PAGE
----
Christine Nakyeyune, Kampala, Uganda

Am a Journalist and a presenter at CBS Fm, a Buganda Kingdom Radio which the Government has closed. Meanwhile seven people have been confirmed dead with hundreds injured with live bullets. I have visited several hospitals like Mengo hospital and Mulago hospital where most of them are admitted but.. The rioters stormed a police station at Nateete, freed all the prisoners and later set the police ablaze. more riots are expected in the major towns today. President Museveni addressed the nation and threatened to crash all media houses which gives Kabaka Mutebi a media coverage. Museveni defended the use of military police, mambas and live bullets to disperse the rioters and said he will not tolerate hooliganism in Uganda. Meanwhile the Baganda community are also vowing to fight for their rights, fight Museveni's land grabbing system, fight nepotism in Museveni's govt.
Mukiibi Sserunjogi, Kampala Uganda.

I witnessed the clashes, people are burning old tyres, parked vehicles, police stations, actually one Policeman was shot by civilians using a gun they forcefully got from a guard, a police woman was undressed and beaten thoroughly, the police has been overpowered, that is why the government now is using military Police .There is anarchy and chaos, major roads to the city are blocked, i wonder whether there will be normality in the city centre because the Military has deployed heavily and vehicles cannot move in and out. Visiting Gospel singer Kirk Franklin and entourage are at one of the Police stations under guard because he could not move after the road he was using was blocked by rioters. I think they should have let the King visit his subjects. Pray for Uganda.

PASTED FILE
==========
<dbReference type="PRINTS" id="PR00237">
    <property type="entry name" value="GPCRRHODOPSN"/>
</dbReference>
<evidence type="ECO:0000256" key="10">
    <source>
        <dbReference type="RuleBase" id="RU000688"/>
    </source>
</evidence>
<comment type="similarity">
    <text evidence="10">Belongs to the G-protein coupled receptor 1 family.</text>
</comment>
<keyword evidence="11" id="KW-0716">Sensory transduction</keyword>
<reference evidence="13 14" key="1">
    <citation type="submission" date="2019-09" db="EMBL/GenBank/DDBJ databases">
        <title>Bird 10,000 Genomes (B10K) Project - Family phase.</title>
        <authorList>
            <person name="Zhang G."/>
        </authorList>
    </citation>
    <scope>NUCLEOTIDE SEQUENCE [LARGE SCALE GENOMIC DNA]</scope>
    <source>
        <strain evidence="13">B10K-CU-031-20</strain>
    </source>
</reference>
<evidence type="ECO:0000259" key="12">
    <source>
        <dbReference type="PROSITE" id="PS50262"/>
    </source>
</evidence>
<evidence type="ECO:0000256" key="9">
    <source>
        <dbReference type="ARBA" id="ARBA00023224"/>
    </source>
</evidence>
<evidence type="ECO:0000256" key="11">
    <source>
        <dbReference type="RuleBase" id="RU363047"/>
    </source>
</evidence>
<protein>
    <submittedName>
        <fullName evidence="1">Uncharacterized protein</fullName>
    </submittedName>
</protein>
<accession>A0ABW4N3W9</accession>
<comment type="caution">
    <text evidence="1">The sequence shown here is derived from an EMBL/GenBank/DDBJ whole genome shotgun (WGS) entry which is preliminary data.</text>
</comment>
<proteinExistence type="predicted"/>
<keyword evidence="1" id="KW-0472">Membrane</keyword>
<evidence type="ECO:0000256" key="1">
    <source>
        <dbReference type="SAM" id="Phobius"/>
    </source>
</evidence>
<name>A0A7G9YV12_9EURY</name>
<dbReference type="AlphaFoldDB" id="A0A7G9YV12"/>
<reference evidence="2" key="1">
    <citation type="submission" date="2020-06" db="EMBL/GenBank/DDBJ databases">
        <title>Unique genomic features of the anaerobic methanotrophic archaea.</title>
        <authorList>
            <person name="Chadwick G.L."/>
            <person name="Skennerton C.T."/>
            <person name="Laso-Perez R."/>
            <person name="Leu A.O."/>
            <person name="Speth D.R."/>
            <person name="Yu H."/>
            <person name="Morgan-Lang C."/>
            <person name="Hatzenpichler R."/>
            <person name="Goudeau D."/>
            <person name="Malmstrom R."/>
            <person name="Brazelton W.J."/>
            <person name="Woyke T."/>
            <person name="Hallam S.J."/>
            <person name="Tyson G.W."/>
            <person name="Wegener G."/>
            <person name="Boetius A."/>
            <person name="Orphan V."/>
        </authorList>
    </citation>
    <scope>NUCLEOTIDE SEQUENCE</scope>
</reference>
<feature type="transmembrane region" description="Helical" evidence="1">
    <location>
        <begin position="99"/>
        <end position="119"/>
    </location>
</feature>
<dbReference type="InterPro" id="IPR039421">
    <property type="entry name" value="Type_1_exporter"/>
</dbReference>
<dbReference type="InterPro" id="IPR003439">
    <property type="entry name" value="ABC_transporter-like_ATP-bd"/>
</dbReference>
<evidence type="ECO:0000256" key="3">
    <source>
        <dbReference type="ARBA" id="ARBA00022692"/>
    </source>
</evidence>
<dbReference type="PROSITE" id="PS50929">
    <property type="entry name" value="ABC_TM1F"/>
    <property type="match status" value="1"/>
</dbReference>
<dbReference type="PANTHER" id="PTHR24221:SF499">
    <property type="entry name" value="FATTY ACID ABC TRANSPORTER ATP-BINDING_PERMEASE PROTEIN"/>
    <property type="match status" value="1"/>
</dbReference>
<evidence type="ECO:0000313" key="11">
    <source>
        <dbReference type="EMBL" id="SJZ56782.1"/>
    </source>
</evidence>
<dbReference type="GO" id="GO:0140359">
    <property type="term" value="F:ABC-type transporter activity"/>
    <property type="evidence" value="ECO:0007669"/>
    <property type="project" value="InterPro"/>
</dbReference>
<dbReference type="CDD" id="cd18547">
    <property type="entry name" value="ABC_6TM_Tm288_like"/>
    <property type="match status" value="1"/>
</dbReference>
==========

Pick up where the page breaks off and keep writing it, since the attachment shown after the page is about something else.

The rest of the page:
Ssuubi Francis, Kampala

Government is going too far. we also wonder what its intentions are when it involves its self in traditional leadership. It was seen in Busoga Kingdom elections, it is in Bunyoro kingdom and now in Buganda king's visits. This is not the first time the king is refused by the government to visit his people claiming that the government will not be able to offer him the necessary protection. Now against what or who? Even the claimed hostile people are Government made in that it is the Government that puts them otherwise the local people there have no problem with Buganda king because they have been part of Buganda for many years. Some thing should be done to stop this.
Geoffrey Elijah, Entebbe

Traffic flow from upcountry Uganda has halted. I'm in one of the omnibuses packed here at Mbarara, about 160km from the capital city, Kampala. We're fearing to enter a city experiencing a deadly demonstration by the Kabaka supporters. The "Kabaka", title for the Buganda king, caused his own abolition in 1966 as a result of going on a collision course with the central government. I very much fear that history may repeat itself after the Kabakaship has been restored by the ruling regime in early nineties.
Twebaze Francis, Mbarara, Uganda